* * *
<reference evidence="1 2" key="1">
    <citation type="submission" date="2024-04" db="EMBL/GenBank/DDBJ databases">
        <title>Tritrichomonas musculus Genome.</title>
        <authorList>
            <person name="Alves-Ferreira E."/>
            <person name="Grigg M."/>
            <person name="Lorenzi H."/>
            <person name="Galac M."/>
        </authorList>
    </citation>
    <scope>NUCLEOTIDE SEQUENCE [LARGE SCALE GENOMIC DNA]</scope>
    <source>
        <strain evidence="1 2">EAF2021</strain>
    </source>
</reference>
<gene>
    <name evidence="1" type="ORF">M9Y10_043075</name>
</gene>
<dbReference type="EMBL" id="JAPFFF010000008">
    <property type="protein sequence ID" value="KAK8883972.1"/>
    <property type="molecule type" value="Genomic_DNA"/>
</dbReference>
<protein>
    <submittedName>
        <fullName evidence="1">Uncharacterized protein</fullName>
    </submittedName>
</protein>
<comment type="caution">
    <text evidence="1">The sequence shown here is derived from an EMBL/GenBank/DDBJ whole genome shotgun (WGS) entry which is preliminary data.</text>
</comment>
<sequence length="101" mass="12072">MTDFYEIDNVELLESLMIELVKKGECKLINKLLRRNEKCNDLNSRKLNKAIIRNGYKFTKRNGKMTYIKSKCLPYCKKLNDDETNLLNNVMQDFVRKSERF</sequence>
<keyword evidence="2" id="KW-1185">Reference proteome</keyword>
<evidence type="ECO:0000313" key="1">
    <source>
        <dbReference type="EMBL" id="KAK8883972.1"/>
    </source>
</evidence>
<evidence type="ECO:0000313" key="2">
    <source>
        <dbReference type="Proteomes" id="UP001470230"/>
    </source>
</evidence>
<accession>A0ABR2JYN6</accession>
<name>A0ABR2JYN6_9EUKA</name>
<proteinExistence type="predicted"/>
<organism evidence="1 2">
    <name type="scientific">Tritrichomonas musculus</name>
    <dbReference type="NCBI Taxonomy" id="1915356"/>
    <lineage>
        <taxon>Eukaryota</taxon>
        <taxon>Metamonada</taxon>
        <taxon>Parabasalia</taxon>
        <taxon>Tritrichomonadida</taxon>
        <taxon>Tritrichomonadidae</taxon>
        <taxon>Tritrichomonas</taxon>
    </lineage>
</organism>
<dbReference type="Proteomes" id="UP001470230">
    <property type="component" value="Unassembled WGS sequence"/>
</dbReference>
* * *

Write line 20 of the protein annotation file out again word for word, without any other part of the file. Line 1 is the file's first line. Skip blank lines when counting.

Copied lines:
    <property type="protein sequence ID" value="KAK8883972.1"/>